The Stigma of Mental Illness in China: Past, Present and Future

We’ve all seen the grungy, old-school, mid-20th century, horrifying mental institutions made popular in movies such as Shutter Island. Fortunately, for the sake of morality and the patients who suffer, most developed nations have improved their mental health sectors by making them a lot more humane. On the other hand, China’s mental institutions and the stigma associated with mental illness are lagging way behind the aforementioned countries.

“The Forgotten People, the State of Chinese Psychiatric Wards”  is a collection of pictures taken by Chinese photo journalist Nan Lu 25 years ago. If you clicked the link, you, like most people, were probably appalled. It’s a horrific sight, and to be honest there doesn’t seem much difference between these psychiatric wards and a Gulag. For some more modern images, typing a quick “China mental institutions” in the CCP’s favorite search engine will bring up a few that are just as stomach turning, especially if you crank up that VPN.


The stigma of mental illness in China

China has a particularly disturbing history concerning the mentally ill. The first mental institutions in the country were set up in 1849 by visiting Western missionaries. If the ill were to leave and walk the streets, they’d be ridiculed, laughed at, stoned, or even arrested. For this reason, since many of the sick were locked up and rarely seen in public, many Westerners in China at the time observed that China had a much lower percentage of mentally ill people than Europe or America.

Even now, “Mental problems are always seen as a source of shame to a person and his or her entire family”, says Xie Ben, Professor of Forensic Psychiatry at Shanghai mental Health Centre. Professor Cheon from the Northwestern University Department of Psychology in  Cross-Cultural Psychiatry  reemphasizes this data, saying that “studies have suggested that Asians and Asian Americans typically endorse greater stigma of mental illness compared to Westerners,” and that Asian communities have a “greater desire for social distance from mental illness.”

Using modern research methods, The Psychiatric Bulletin speaks about Chung and Wong’s 2004 research entitled “Experiences of stigma among Chinese mental health patients in Hong Kong,” which states “Chinese young people and their parents perceive mental illness as being ‘crazy’ and associated with violence.” [Note: while it’s true some chemical imbalances do cause violent behavior, as you’ll read below, the overwhelming majority of people with mental illnesses do not act violently].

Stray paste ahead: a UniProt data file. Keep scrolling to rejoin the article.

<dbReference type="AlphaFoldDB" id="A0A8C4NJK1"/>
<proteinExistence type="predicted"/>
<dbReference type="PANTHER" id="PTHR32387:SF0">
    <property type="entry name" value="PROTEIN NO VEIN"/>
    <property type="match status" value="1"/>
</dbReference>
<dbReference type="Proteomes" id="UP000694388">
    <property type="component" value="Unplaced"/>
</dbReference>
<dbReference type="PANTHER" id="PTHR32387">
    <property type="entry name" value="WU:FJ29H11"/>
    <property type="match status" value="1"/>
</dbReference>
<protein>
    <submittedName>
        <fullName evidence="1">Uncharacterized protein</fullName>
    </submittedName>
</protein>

This stigma means that it is hard for people to go find help. People suffering are forced to keep it an isolated burden. However, this also perpetuates the association of violence with mental illness as the times when it is discussed is usually in relation to a random act of violence, like the spree of school stabbings that occurred between 2010 and 2012.

Action has been taken

In response to those school stabbings, China passed its first mental health law, which came into force in May 2013. This was a massive milestone because it showed that officials are actually acknowledging a culturally sensitive issue— when usually the government’s preferred response is to shrug their shoulders and act like nothing is wrong.  According to the Wall Street Journal Blogs, this new bill protects the rights of the mentally ill, bans involuntary mental health evaluations unless the patient has violent intentions, makes hospitals provide counselling services for patients and ensures that institutions protect patients’ rights and personal information. The law also requires more doctors to be trained in the field of mental health since it’s estimated that 100 million people in China suffer from some kind of mental illness, and there are only 17,000 certified psychiatrists.

With all the positives from this new act, perhaps the most important aspect of them all is that human rights activists believe this new bill will stop the CCP from “silencing critics” by locking them up in insane asylums— a common trend that many have accused China of doing in the past. The most public case was that of Wang Wanxing, a pro-democracy activist, who was locked in a police-run mental institution in 1992 for 13 years.

The future

Even though it is extremely difficult to change the public’s view (especially when that public constitutes 1.4 billion people), and not enough time has passed to tell whether officials are successfully implementing the new measure, it does seem that for now China has taken the right steps towards fixing the mental health industry. By doing so, and addressing this problem, they’ll inevitably lighten the stigma associated with mental disorders. However, like so many other things in China from the One Child Policy, the booming economy, and the roaring military expenditures, only time has the answers. These questions continue to twist and curl the tail of the dragon into an even bigger question mark year after year.